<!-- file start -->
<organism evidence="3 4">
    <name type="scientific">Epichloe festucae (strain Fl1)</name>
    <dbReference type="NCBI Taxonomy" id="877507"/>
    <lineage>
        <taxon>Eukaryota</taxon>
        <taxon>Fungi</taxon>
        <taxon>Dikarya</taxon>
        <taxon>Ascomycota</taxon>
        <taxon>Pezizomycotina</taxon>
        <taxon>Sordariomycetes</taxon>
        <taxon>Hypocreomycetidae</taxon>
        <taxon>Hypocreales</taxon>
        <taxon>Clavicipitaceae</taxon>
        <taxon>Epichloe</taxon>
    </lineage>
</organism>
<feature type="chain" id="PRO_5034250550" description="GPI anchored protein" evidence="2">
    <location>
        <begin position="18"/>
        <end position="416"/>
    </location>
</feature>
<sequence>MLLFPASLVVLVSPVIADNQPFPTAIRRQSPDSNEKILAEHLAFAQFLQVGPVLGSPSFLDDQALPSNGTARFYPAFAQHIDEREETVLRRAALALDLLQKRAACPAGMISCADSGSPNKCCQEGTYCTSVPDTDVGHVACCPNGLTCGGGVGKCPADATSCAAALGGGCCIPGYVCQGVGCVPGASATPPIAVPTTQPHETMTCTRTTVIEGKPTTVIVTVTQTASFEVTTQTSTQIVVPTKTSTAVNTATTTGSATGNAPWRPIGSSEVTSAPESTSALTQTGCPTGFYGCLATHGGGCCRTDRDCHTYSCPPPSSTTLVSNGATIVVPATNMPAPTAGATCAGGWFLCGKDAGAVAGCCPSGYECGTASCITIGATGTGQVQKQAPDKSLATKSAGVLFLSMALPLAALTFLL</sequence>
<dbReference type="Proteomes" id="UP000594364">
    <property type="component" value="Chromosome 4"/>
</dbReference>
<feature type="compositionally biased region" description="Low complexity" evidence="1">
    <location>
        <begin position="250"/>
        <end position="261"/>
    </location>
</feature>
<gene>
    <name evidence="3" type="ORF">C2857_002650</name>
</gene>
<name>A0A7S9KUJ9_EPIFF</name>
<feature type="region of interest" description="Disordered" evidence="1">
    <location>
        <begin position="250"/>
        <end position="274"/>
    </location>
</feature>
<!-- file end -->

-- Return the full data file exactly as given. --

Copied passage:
<organism evidence="3 4">
    <name type="scientific">Epichloe festucae (strain Fl1)</name>
    <dbReference type="NCBI Taxonomy" id="877507"/>
    <lineage>
        <taxon>Eukaryota</taxon>
        <taxon>Fungi</taxon>
        <taxon>Dikarya</taxon>
        <taxon>Ascomycota</taxon>
        <taxon>Pezizomycotina</taxon>
        <taxon>Sordariomycetes</taxon>
        <taxon>Hypocreomycetidae</taxon>
        <taxon>Hypocreales</taxon>
        <taxon>Clavicipitaceae</taxon>
        <taxon>Epichloe</taxon>
    </lineage>
</organism>
<feature type="chain" id="PRO_5034250550" description="GPI anchored protein" evidence="2">
    <location>
        <begin position="18"/>
        <end position="416"/>
    </location>
</feature>
<sequence>MLLFPASLVVLVSPVIADNQPFPTAIRRQSPDSNEKILAEHLAFAQFLQVGPVLGSPSFLDDQALPSNGTARFYPAFAQHIDEREETVLRRAALALDLLQKRAACPAGMISCADSGSPNKCCQEGTYCTSVPDTDVGHVACCPNGLTCGGGVGKCPADATSCAAALGGGCCIPGYVCQGVGCVPGASATPPIAVPTTQPHETMTCTRTTVIEGKPTTVIVTVTQTASFEVTTQTSTQIVVPTKTSTAVNTATTTGSATGNAPWRPIGSSEVTSAPESTSALTQTGCPTGFYGCLATHGGGCCRTDRDCHTYSCPPPSSTTLVSNGATIVVPATNMPAPTAGATCAGGWFLCGKDAGAVAGCCPSGYECGTASCITIGATGTGQVQKQAPDKSLATKSAGVLFLSMALPLAALTFLL</sequence>
<dbReference type="Proteomes" id="UP000594364">
    <property type="component" value="Chromosome 4"/>
</dbReference>
<feature type="compositionally biased region" description="Low complexity" evidence="1">
    <location>
        <begin position="250"/>
        <end position="261"/>
    </location>
</feature>
<gene>
    <name evidence="3" type="ORF">C2857_002650</name>
</gene>
<name>A0A7S9KUJ9_EPIFF</name>
<feature type="region of interest" description="Disordered" evidence="1">
    <location>
        <begin position="250"/>
        <end position="274"/>
    </location>
</feature>